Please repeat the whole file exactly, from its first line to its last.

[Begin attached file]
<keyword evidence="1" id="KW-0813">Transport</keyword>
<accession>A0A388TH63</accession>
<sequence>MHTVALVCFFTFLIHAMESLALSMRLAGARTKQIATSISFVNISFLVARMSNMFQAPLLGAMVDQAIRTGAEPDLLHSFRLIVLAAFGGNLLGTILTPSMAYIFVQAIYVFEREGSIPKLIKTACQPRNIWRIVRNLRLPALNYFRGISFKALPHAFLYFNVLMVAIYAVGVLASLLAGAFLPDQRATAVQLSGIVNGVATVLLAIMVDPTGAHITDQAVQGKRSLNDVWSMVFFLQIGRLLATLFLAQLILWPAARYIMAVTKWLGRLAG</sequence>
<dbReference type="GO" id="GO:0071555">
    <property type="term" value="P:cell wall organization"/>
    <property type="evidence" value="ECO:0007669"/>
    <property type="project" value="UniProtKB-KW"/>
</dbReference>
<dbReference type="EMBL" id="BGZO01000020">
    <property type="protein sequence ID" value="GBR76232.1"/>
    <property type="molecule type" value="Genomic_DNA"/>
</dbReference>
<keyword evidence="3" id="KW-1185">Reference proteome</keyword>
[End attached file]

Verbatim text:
<keyword evidence="1" id="KW-0813">Transport</keyword>
<accession>A0A388TH63</accession>
<sequence>MHTVALVCFFTFLIHAMESLALSMRLAGARTKQIATSISFVNISFLVARMSNMFQAPLLGAMVDQAIRTGAEPDLLHSFRLIVLAAFGGNLLGTILTPSMAYIFVQAIYVFEREGSIPKLIKTACQPRNIWRIVRNLRLPALNYFRGISFKALPHAFLYFNVLMVAIYAVGVLASLLAGAFLPDQRATAVQLSGIVNGVATVLLAIMVDPTGAHITDQAVQGKRSLNDVWSMVFFLQIGRLLATLFLAQLILWPAARYIMAVTKWLGRLAG</sequence>
<dbReference type="GO" id="GO:0071555">
    <property type="term" value="P:cell wall organization"/>
    <property type="evidence" value="ECO:0007669"/>
    <property type="project" value="UniProtKB-KW"/>
</dbReference>
<dbReference type="EMBL" id="BGZO01000020">
    <property type="protein sequence ID" value="GBR76232.1"/>
    <property type="molecule type" value="Genomic_DNA"/>
</dbReference>
<keyword evidence="3" id="KW-1185">Reference proteome</keyword>